The City of Melbourne is using plastic previously destined for landfill to resurface five prominent city streets.
According to Lord Mayor Sally Capp, the first road to be re-surfaced with asphalt made with recycled plastic was Flinders Street, with works occurring between Exhibition Street and Spring Street in October.
“We collect 11,000 tonnes of residential recycling each year. Using a mix of plastic to resurface our streets is one way we can support the circular economy and reduce landfill,” Ms Capp said.
“The paving on these historically significant streets will look exactly the same as any other street. The difference is that using plastic in the asphalt creates demand for recycled products.”
Sections of Anderson Street in South Yarra have also been resurfaced, with further works on Alexandra Avenue to be completed this week.
Ms Capp said works will also be completed on sections of Spring Street next year, between Little Collins Street and Little Bourke Street and Flinders Street and Collins Street.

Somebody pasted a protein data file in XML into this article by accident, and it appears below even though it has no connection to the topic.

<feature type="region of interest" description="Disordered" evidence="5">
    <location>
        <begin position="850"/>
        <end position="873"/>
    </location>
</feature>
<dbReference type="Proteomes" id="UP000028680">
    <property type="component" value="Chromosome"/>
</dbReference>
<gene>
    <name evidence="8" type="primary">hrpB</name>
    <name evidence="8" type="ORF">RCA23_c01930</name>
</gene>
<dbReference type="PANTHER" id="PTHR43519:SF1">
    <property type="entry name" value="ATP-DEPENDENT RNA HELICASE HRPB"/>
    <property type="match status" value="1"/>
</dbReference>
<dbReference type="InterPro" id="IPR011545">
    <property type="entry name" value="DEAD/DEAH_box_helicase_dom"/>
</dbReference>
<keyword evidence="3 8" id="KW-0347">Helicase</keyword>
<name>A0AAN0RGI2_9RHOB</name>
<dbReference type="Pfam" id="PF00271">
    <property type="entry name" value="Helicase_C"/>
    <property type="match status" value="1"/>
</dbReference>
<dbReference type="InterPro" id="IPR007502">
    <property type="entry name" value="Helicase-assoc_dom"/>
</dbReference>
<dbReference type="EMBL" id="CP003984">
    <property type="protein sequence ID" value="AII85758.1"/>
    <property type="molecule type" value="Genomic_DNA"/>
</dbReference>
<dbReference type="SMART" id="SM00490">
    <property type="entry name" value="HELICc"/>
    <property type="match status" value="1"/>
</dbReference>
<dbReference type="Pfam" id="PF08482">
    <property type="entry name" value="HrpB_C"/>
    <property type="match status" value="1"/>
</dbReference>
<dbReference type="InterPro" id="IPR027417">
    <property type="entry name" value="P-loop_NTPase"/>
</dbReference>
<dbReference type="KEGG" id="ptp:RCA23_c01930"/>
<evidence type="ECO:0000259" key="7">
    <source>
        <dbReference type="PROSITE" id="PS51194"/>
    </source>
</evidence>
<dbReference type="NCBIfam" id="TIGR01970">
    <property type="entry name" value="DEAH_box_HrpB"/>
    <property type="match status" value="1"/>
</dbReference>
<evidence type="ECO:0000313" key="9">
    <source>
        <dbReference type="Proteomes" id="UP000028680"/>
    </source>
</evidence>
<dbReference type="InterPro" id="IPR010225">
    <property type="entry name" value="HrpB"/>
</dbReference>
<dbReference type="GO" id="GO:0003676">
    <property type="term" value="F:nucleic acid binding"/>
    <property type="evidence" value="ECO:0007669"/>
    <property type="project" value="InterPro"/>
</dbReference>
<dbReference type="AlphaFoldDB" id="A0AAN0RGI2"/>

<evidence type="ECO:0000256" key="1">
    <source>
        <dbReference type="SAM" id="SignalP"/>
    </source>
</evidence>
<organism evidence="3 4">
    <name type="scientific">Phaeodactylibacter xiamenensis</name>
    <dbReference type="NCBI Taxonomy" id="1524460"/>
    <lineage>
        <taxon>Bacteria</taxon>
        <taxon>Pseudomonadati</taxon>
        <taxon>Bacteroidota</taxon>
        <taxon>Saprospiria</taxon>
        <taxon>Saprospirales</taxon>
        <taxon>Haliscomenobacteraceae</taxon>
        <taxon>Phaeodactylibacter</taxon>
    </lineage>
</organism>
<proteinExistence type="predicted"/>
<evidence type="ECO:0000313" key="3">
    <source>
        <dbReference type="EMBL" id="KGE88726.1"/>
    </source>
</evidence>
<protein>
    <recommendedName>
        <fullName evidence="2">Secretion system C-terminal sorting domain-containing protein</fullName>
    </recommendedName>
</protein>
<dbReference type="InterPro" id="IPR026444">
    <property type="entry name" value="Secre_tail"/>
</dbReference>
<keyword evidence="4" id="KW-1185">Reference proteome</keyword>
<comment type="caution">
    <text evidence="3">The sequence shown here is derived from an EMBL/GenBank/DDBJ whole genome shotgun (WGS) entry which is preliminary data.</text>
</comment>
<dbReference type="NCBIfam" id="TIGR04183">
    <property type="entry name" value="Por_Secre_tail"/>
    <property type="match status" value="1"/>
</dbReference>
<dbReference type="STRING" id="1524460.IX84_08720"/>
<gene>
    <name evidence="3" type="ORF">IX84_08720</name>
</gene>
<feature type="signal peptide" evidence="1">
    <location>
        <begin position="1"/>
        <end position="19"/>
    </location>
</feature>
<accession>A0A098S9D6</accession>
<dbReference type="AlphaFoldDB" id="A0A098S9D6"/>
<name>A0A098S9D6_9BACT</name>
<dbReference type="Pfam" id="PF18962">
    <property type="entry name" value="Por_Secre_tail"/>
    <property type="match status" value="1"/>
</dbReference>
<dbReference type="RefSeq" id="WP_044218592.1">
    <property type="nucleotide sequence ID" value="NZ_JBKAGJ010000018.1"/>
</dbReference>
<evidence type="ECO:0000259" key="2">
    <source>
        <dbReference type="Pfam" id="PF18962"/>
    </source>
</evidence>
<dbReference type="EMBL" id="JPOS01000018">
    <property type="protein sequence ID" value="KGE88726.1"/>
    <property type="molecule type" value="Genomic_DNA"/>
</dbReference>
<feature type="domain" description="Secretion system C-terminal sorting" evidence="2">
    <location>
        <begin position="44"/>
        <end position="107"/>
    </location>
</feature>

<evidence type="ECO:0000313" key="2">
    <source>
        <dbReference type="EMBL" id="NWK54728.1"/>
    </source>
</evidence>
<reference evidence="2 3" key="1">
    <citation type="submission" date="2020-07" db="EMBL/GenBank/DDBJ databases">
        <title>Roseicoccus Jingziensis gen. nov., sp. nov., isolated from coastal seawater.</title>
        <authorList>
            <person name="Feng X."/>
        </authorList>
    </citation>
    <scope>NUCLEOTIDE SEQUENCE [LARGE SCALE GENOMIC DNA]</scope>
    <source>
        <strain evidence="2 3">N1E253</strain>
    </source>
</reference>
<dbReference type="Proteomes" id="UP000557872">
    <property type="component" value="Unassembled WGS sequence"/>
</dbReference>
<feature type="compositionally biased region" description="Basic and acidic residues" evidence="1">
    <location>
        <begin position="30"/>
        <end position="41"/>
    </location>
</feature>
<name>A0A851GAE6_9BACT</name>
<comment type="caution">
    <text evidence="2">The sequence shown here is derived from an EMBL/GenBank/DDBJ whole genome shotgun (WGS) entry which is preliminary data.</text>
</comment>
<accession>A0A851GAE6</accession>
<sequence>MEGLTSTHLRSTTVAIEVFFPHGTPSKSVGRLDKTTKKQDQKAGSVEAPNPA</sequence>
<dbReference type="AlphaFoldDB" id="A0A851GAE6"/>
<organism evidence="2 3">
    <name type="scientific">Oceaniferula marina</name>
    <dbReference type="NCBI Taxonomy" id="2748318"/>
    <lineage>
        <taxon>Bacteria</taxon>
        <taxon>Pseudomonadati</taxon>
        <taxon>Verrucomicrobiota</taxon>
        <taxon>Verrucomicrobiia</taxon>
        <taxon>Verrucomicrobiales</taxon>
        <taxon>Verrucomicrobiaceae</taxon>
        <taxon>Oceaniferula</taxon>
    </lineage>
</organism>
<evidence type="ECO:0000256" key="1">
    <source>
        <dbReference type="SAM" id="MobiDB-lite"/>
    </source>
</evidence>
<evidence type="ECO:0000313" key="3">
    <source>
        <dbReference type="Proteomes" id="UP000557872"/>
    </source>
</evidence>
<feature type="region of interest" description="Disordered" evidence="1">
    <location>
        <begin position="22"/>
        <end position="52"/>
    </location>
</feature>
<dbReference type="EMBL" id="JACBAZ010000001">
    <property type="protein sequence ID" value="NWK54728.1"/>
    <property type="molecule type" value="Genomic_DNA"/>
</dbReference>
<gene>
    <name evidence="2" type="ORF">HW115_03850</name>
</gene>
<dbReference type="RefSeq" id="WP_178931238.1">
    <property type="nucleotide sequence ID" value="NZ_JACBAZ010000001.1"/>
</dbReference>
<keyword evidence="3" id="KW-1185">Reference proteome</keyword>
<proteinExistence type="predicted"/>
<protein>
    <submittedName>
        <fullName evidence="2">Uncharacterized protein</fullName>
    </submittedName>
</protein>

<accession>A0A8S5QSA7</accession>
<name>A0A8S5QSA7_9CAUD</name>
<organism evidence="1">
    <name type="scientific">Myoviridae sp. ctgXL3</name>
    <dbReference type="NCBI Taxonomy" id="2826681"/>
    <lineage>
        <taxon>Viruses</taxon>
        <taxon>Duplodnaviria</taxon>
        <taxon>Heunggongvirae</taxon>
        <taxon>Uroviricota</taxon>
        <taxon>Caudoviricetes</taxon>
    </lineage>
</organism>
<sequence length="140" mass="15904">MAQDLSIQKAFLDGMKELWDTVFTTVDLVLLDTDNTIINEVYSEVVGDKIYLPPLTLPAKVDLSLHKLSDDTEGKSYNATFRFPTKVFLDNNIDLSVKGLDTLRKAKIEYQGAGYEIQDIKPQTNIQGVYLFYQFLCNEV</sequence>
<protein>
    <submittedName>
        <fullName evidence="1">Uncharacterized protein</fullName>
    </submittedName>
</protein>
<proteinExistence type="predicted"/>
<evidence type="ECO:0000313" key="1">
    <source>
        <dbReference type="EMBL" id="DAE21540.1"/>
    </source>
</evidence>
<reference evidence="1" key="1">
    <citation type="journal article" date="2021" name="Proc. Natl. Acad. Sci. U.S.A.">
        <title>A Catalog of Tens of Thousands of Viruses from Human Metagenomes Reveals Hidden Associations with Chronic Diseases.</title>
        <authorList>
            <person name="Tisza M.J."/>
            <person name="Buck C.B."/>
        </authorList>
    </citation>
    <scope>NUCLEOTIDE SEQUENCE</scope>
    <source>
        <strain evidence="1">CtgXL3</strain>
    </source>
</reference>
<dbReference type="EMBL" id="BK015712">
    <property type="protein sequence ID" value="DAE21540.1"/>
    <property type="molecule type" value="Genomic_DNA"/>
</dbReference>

Deputy Lord Mayor Arron Wood said the paving consists of 50 per cent recycled plastics and other recyclable materials such as slag aggregates and recycled asphalt products, with the remaining made of virgin materials.
Mr Wood said the trial will allow the city to assess whether it can use more recycled materials and plastic for road resurfacing.
“The City of Melbourne uses 10,000 tonnes of asphalt annually, and we resurfaced eight kilometres of road last year. This trial will help us understand whether it’s possible to use recycled plastic in more of our major projects,” Mr Wood said.
“By using recycled plastic and other recycled materials on our roads we’re creating more sustainable infrastructure and showing there are local markets for recycled materials.”
The trial is a joint initiative from the City of Melbourne, its subsidiary Citywide, and the Citywide North Melbourne Asphalt Plant, with plastic waste sourced from metropolitan Melbourne.